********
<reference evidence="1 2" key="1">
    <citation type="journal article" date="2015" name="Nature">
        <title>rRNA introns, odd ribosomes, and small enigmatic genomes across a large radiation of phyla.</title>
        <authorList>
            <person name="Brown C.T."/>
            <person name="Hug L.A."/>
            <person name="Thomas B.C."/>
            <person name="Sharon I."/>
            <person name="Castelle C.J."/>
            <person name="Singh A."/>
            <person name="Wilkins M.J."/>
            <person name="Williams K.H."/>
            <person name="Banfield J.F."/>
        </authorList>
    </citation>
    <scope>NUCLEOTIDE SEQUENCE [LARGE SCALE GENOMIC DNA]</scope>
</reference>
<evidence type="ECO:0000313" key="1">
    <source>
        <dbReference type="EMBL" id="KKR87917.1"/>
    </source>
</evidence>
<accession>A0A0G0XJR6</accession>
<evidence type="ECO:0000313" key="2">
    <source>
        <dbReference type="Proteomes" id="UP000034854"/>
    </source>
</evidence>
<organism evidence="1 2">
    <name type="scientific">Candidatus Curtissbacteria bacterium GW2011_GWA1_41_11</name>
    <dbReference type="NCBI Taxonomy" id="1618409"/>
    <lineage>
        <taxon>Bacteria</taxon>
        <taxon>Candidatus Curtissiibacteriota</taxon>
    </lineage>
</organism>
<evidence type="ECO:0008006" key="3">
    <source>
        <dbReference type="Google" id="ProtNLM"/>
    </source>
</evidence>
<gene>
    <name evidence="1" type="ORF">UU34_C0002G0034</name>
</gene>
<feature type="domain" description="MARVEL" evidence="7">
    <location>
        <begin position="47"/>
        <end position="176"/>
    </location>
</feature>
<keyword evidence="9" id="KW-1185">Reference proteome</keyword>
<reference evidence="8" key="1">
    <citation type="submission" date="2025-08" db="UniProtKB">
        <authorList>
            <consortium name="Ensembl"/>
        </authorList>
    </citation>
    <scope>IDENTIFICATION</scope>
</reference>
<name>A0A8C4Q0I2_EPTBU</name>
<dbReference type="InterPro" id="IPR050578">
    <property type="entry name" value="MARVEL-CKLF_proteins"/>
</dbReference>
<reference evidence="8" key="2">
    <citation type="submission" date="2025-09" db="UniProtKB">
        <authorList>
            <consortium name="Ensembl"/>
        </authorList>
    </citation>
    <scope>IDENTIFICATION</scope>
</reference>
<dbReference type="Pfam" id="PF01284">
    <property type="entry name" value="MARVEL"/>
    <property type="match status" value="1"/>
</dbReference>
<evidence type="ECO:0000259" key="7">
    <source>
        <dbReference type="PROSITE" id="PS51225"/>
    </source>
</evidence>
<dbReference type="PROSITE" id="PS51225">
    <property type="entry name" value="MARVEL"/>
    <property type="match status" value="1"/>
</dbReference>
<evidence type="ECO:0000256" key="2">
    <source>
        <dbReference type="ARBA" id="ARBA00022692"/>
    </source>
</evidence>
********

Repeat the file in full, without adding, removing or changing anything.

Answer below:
<reference evidence="1 2" key="1">
    <citation type="journal article" date="2015" name="Nature">
        <title>rRNA introns, odd ribosomes, and small enigmatic genomes across a large radiation of phyla.</title>
        <authorList>
            <person name="Brown C.T."/>
            <person name="Hug L.A."/>
            <person name="Thomas B.C."/>
            <person name="Sharon I."/>
            <person name="Castelle C.J."/>
            <person name="Singh A."/>
            <person name="Wilkins M.J."/>
            <person name="Williams K.H."/>
            <person name="Banfield J.F."/>
        </authorList>
    </citation>
    <scope>NUCLEOTIDE SEQUENCE [LARGE SCALE GENOMIC DNA]</scope>
</reference>
<evidence type="ECO:0000313" key="1">
    <source>
        <dbReference type="EMBL" id="KKR87917.1"/>
    </source>
</evidence>
<accession>A0A0G0XJR6</accession>
<evidence type="ECO:0000313" key="2">
    <source>
        <dbReference type="Proteomes" id="UP000034854"/>
    </source>
</evidence>
<organism evidence="1 2">
    <name type="scientific">Candidatus Curtissbacteria bacterium GW2011_GWA1_41_11</name>
    <dbReference type="NCBI Taxonomy" id="1618409"/>
    <lineage>
        <taxon>Bacteria</taxon>
        <taxon>Candidatus Curtissiibacteriota</taxon>
    </lineage>
</organism>
<evidence type="ECO:0008006" key="3">
    <source>
        <dbReference type="Google" id="ProtNLM"/>
    </source>
</evidence>
<gene>
    <name evidence="1" type="ORF">UU34_C0002G0034</name>
</gene>
<feature type="domain" description="MARVEL" evidence="7">
    <location>
        <begin position="47"/>
        <end position="176"/>
    </location>
</feature>
<keyword evidence="9" id="KW-1185">Reference proteome</keyword>
<reference evidence="8" key="1">
    <citation type="submission" date="2025-08" db="UniProtKB">
        <authorList>
            <consortium name="Ensembl"/>
        </authorList>
    </citation>
    <scope>IDENTIFICATION</scope>
</reference>
<name>A0A8C4Q0I2_EPTBU</name>
<dbReference type="InterPro" id="IPR050578">
    <property type="entry name" value="MARVEL-CKLF_proteins"/>
</dbReference>
<reference evidence="8" key="2">
    <citation type="submission" date="2025-09" db="UniProtKB">
        <authorList>
            <consortium name="Ensembl"/>
        </authorList>
    </citation>
    <scope>IDENTIFICATION</scope>
</reference>
<dbReference type="Pfam" id="PF01284">
    <property type="entry name" value="MARVEL"/>
    <property type="match status" value="1"/>
</dbReference>
<evidence type="ECO:0000259" key="7">
    <source>
        <dbReference type="PROSITE" id="PS51225"/>
    </source>
</evidence>
<dbReference type="PROSITE" id="PS51225">
    <property type="entry name" value="MARVEL"/>
    <property type="match status" value="1"/>
</dbReference>
<evidence type="ECO:0000256" key="2">
    <source>
        <dbReference type="ARBA" id="ARBA00022692"/>
    </source>
</evidence>